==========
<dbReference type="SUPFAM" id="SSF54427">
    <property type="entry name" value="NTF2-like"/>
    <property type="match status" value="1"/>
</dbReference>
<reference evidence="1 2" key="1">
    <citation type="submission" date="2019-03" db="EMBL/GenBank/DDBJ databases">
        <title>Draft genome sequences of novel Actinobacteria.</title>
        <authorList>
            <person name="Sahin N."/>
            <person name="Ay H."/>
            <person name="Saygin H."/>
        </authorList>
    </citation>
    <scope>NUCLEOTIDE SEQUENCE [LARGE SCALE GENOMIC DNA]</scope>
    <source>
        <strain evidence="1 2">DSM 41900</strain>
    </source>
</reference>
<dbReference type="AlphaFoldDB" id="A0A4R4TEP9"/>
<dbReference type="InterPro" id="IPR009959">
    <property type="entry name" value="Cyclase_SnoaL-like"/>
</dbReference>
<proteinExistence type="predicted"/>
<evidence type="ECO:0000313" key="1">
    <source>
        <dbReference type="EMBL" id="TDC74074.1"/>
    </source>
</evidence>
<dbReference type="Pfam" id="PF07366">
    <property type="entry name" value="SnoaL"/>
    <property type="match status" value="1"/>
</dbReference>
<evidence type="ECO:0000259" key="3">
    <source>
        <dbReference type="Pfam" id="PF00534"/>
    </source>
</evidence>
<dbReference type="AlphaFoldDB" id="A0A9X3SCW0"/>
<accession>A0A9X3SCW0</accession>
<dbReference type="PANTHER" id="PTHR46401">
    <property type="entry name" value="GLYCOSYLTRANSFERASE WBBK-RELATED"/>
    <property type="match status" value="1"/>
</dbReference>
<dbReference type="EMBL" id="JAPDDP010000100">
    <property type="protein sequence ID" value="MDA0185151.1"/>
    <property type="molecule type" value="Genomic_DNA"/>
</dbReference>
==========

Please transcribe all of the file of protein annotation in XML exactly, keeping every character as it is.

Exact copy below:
<dbReference type="SUPFAM" id="SSF54427">
    <property type="entry name" value="NTF2-like"/>
    <property type="match status" value="1"/>
</dbReference>
<reference evidence="1 2" key="1">
    <citation type="submission" date="2019-03" db="EMBL/GenBank/DDBJ databases">
        <title>Draft genome sequences of novel Actinobacteria.</title>
        <authorList>
            <person name="Sahin N."/>
            <person name="Ay H."/>
            <person name="Saygin H."/>
        </authorList>
    </citation>
    <scope>NUCLEOTIDE SEQUENCE [LARGE SCALE GENOMIC DNA]</scope>
    <source>
        <strain evidence="1 2">DSM 41900</strain>
    </source>
</reference>
<dbReference type="AlphaFoldDB" id="A0A4R4TEP9"/>
<dbReference type="InterPro" id="IPR009959">
    <property type="entry name" value="Cyclase_SnoaL-like"/>
</dbReference>
<proteinExistence type="predicted"/>
<evidence type="ECO:0000313" key="1">
    <source>
        <dbReference type="EMBL" id="TDC74074.1"/>
    </source>
</evidence>
<dbReference type="Pfam" id="PF07366">
    <property type="entry name" value="SnoaL"/>
    <property type="match status" value="1"/>
</dbReference>
<evidence type="ECO:0000259" key="3">
    <source>
        <dbReference type="Pfam" id="PF00534"/>
    </source>
</evidence>
<dbReference type="AlphaFoldDB" id="A0A9X3SCW0"/>
<accession>A0A9X3SCW0</accession>
<dbReference type="PANTHER" id="PTHR46401">
    <property type="entry name" value="GLYCOSYLTRANSFERASE WBBK-RELATED"/>
    <property type="match status" value="1"/>
</dbReference>
<dbReference type="EMBL" id="JAPDDP010000100">
    <property type="protein sequence ID" value="MDA0185151.1"/>
    <property type="molecule type" value="Genomic_DNA"/>
</dbReference>